National 26.7.2016 10:51 am

Woman distraught as SPCA removes her 170 cats

Engela Botha was devastated when the SPCA inspectors took her cats away. PHOTO: Roelien Vorster

Engela Botha was devastated when the SPCA inspectors took her cats away. PHOTO: Roelien Vorster

The SPCA says 64 cats the woman surrendered voluntarily had to be put down as they were ‘in a terrible state’.

It was an emotional week for Engela Botha when the Roodepoort SPCA removed a total of 170 cats from her property. She voluntarily surrendered 64 cats on Tuesday, but the remaining 106 cats were confiscated in terms of a court order on Friday, Roodepoort Rekord reports.

“They were my life; I lived for my cats,” an emotional Botha said. She burst into tears when a SPCA inspector took a cat basket out of her house. “They are destroying me. I don’t know what I’ll do if all my cats are gone.”

Botha, who was allegedly at first aggressive towards the Rekord journalist and the SPCA inspectors, calmed down and said she’d been rescuing cats for the past 10 years.

“I rescued two cats from a man who kept them in the boot of a car. I rescued cats that were dumped by their owners. My cats are all well-fed, cared for and loved,” Botha said.

The manager of the Roodepoort SPCA, Mandy Cattanach, tells a different story.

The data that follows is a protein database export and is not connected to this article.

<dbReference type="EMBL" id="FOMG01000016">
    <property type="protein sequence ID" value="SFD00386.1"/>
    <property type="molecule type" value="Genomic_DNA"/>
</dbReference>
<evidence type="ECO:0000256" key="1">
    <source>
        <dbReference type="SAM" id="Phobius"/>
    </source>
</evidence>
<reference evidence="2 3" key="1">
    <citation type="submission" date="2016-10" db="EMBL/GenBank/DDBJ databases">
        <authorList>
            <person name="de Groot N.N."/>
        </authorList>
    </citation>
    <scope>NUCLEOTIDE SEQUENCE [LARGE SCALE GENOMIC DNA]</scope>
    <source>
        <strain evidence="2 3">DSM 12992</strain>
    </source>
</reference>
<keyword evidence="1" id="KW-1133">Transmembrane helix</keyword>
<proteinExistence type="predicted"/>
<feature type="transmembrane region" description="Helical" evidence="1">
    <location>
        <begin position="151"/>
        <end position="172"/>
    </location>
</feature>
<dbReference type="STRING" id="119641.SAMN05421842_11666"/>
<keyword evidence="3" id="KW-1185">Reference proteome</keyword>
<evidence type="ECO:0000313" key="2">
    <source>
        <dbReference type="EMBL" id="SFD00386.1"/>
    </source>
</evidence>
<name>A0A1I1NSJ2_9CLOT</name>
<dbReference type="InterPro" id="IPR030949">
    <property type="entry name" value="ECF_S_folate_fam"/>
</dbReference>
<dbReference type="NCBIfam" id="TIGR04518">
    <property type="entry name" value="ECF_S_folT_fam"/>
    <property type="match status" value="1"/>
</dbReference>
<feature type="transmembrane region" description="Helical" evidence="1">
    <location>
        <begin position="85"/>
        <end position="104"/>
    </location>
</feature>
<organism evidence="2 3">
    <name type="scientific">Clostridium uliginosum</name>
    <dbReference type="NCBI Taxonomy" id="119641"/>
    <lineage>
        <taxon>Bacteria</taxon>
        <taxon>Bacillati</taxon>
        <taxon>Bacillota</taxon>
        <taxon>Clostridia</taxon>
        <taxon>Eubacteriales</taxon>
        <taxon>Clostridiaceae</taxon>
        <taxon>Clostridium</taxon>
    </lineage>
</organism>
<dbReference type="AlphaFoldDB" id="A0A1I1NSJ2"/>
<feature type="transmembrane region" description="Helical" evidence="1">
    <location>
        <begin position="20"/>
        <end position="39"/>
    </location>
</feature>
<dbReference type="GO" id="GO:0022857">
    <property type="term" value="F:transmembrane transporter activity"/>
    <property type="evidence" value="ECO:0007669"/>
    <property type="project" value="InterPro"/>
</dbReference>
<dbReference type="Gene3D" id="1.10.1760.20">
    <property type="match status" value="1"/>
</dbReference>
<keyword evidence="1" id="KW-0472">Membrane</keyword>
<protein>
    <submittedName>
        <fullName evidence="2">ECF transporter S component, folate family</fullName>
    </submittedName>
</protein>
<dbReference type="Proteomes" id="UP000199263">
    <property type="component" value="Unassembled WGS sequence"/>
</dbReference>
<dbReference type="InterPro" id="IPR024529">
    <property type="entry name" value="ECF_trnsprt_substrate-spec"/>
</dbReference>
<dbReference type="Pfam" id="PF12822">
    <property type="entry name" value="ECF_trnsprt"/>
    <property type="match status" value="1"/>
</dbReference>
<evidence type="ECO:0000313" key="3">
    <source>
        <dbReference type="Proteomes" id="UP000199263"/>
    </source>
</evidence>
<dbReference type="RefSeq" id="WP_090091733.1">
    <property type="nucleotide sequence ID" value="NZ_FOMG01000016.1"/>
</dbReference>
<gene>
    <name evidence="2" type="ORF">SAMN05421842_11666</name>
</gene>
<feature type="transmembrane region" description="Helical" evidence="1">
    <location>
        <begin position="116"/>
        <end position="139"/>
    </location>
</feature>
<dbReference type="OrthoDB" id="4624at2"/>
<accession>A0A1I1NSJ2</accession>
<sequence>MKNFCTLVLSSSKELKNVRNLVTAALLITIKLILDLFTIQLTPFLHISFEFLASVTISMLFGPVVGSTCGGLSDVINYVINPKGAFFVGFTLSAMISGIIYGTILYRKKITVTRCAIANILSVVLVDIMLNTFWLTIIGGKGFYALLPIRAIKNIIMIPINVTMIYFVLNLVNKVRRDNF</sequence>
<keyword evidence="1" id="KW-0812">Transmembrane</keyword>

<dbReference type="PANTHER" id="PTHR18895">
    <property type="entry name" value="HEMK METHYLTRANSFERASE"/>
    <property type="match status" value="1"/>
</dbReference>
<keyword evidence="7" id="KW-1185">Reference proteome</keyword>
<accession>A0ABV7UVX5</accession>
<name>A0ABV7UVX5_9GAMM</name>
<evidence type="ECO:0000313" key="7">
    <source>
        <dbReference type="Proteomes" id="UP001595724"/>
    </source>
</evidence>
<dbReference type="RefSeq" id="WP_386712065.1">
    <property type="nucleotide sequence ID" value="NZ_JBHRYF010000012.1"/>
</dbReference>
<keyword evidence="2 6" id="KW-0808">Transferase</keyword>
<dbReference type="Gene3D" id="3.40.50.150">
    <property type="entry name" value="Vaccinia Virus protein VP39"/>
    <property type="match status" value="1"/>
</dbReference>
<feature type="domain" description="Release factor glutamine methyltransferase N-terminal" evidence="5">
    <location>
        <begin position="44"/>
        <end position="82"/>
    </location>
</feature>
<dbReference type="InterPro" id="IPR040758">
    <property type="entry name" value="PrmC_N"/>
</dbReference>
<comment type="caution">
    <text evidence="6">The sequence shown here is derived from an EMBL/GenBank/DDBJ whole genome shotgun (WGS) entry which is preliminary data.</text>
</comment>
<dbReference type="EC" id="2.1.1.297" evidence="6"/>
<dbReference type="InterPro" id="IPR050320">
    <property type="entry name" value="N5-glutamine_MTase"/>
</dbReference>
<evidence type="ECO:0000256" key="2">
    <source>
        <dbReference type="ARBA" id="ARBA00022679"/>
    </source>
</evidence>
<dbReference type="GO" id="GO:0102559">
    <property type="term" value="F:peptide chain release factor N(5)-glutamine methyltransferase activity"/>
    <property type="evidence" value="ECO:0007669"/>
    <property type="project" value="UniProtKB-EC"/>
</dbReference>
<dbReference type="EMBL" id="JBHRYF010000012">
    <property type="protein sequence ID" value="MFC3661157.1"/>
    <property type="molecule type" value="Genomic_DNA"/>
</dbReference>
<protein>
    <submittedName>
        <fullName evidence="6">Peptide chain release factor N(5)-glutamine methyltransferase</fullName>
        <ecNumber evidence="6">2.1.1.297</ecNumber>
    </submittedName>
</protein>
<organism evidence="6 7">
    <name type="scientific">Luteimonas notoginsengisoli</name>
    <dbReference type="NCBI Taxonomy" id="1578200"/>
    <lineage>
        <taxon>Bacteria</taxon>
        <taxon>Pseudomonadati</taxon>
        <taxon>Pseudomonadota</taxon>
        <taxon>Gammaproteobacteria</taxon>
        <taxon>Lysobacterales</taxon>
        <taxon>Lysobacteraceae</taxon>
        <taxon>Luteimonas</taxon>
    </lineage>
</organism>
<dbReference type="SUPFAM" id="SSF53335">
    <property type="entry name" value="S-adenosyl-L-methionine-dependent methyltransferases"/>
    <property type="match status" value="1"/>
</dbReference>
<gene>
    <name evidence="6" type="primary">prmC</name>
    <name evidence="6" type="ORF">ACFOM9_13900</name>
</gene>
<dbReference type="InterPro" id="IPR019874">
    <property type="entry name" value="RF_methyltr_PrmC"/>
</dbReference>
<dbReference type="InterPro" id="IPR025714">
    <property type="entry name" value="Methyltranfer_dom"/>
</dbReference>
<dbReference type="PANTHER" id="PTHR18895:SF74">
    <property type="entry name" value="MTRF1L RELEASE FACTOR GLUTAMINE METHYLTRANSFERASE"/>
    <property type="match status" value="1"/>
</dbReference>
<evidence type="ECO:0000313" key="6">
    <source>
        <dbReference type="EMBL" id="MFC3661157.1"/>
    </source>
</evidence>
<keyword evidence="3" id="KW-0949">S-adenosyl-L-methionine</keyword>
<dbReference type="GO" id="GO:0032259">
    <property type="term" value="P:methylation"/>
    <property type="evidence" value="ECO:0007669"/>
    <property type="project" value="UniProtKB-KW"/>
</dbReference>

“The 64 cats Botha signed over on Tuesday were in a terrible state. They were suffering from ringworm, Feline Aids, Feline Infectious Peritonitis Virus (FIPV), dental problems, sniffles, lesions and ear mites. Some of them had big open bite wounds on their backs and ulcers in their mouths that prevented them from eating. They were emaciated, and had chronic worm infestations. Some of these illnesses are highly contagious, so there was no way I could keep them with the other cats at the SPCA. We had no alternative but to euthanise them,” Cattanach said.

Botha said her problems started when a woman visited her with the aim of adopting one of the cats. “She left and reported me. The next thing, the SPCA was at my gate. They bullied me to gain entry to my property and then promptly took some of the cats. They said they were going to have a vet check them, and then bring them back to me. Mandy told a bunch of lies, saying that my cats were all sick. One or two had the sniffles, but all my cats were healthy and were seen by a vet.”

Cattanach said Botha initially refused them access but when Mike Allen, an SPCA inspector, told her that they could come back with a warrant, she cooperated and allowed them onto the property.

“I was utterly shocked at the extremely poor conditions the cats had to live in. We could smell the urine and faeces from the fence. The cats were locked inside the house with no ventilation. The cattery was dirty and the litter boxes were overflowing. When we entered what Botha called the sick room, I could not breathe due to the stench. There were about 20 cats, all the windows were closed and a heater was on. I asked her how anyone could live like this and how she could subject her cats to these conditions.”

According to Cattanach they waited two days to obtain a court order to confiscate the remaining cats.

While the SPCA took the cats out, Botha was comforted by her granddaughter Pasedena Botha, who said she is devastated about this. “My grandmother took good care of the cats. This is terrible.”

Caxton News Service


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